2512g, 12.75"x8.5"x0.8" Red Shell Fossils Orthoceras Ammonite Sculpture @Morocco, B8557
Weight: About 2512 Grams ( 5.54 Lbs)
Height: About 12.75"
Width: About 8.5"
Thickness: About 0.8"
Location of Origin: Atlas Mountains, Morocco
Age of Fossils: 240 Million -500 Million Years Old or So
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Look at images carefully. Crack looking lines, fractures looking lines are common and normal in natural stones, fossils & crystals. Those lines don't mean they are broken lines. They are natural. These handicrafts, uneven, scratches, wears & tears, chips, repairs, miss match of pairs, unequal sizes, weights and other factors of imperfections are very common.
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Ammonites (pronunciation: /ˈæmənaɪts/) are an extinct group of marine mollusk animals in the subclass Ammonoidea of the class Cephalopoda. These mollusks are more closely related to living coleoids (i.e., octopuses, squid, and cuttlefish) than they are to shelled nautiloids such as the living Nautilus species. The earliest ammonites appear during the Devonian, and the last species died out during the Cretaceous–Paleogene extinction event.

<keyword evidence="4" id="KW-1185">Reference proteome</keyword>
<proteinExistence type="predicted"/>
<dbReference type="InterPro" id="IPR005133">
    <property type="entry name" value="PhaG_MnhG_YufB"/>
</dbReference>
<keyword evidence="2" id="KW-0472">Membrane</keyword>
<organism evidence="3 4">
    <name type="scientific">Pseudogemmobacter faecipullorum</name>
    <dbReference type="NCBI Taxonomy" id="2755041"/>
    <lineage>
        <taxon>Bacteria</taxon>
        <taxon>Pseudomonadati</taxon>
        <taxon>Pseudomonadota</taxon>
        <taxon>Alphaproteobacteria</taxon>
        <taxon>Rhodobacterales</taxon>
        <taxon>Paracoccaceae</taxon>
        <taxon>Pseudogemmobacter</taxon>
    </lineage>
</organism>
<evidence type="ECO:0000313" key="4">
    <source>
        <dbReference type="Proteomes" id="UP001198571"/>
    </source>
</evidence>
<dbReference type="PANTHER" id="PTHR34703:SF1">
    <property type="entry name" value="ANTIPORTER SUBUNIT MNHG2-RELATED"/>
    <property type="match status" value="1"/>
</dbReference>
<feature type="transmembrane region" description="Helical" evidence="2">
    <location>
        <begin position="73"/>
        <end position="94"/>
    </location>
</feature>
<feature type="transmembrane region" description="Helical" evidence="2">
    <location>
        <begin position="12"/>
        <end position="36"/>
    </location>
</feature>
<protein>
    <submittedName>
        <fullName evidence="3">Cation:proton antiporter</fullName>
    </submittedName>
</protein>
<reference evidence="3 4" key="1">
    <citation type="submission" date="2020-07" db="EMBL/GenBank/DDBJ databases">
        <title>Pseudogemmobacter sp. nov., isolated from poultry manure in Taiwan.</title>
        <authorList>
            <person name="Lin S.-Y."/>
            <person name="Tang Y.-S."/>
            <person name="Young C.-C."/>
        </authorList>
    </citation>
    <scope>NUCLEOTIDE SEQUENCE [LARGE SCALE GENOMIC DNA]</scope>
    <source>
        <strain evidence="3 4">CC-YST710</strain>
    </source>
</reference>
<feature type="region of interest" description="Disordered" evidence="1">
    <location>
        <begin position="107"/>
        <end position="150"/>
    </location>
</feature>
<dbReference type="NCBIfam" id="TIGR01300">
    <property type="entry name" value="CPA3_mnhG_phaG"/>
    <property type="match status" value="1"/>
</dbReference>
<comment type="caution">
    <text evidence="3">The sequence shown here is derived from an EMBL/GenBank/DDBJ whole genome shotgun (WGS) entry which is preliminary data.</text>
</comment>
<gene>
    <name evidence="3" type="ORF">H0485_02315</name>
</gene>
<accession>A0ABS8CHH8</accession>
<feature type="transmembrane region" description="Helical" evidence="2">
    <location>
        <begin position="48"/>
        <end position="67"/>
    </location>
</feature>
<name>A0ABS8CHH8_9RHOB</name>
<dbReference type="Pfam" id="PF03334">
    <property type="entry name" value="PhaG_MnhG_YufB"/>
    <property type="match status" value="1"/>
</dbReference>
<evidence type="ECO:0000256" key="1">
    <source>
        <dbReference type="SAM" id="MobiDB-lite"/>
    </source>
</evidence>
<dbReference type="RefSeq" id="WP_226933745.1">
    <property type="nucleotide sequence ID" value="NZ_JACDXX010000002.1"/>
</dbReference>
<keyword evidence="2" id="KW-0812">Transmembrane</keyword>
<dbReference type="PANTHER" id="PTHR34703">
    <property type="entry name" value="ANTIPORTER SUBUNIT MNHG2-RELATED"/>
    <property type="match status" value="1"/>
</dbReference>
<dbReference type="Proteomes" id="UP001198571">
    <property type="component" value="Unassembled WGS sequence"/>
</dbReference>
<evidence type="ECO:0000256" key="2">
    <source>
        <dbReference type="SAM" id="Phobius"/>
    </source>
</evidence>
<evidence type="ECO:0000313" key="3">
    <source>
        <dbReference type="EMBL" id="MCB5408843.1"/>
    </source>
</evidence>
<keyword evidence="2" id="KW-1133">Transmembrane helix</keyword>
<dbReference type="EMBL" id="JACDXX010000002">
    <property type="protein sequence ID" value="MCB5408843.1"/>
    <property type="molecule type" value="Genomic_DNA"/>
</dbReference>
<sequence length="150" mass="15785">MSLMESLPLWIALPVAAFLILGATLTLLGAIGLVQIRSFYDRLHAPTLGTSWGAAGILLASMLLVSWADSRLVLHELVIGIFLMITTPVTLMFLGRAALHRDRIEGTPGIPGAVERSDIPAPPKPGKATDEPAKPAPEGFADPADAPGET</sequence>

Ammonites are excellent index fossils, and it is often possible to link the rock layer in which a particular species or genus is found to specific geologic time periods. Their fossil shells usually take the form of planispiral, although there were some helically spiraled and non-spiraled forms (known as heteromorphs).
The name "ammonite", from which the scientific term is derived, was inspired by the spiral shape of their fossilized shells, which somewhat resemble tightly-coiled rams' horns. Pliny the Elder (d. 79 AD near Pompeii) called fossils of these animals ammonis cornua ("horns of Ammon") because the Egyptian god Ammon (Amun) was typically depicted wearing ram's horns. Often the name of an ammonite genus ends in -ceras, which is Greek (κέρας) for "horn".
Orthoceras ("straight horn") is a genus of extinct nautiloid cephalopod. This genus is sometimes called Orthoceratites. Note it is sometimes misspelled as Orthocera, Orthocerus or Orthoceros (Sweet 1964:K222).
Orthoceras fossils are common and have a global distribution, occurring in any marine rock, especially in limestone.
These are slender, elongate shells with the middle of the body chamber transversely constricted, and a subcentral orthochoanitic siphuncle. The surface is ornamented by a network of fine lirae (Sweet 1964:K224). Many other very similar species are included under the genus Michelinoceras.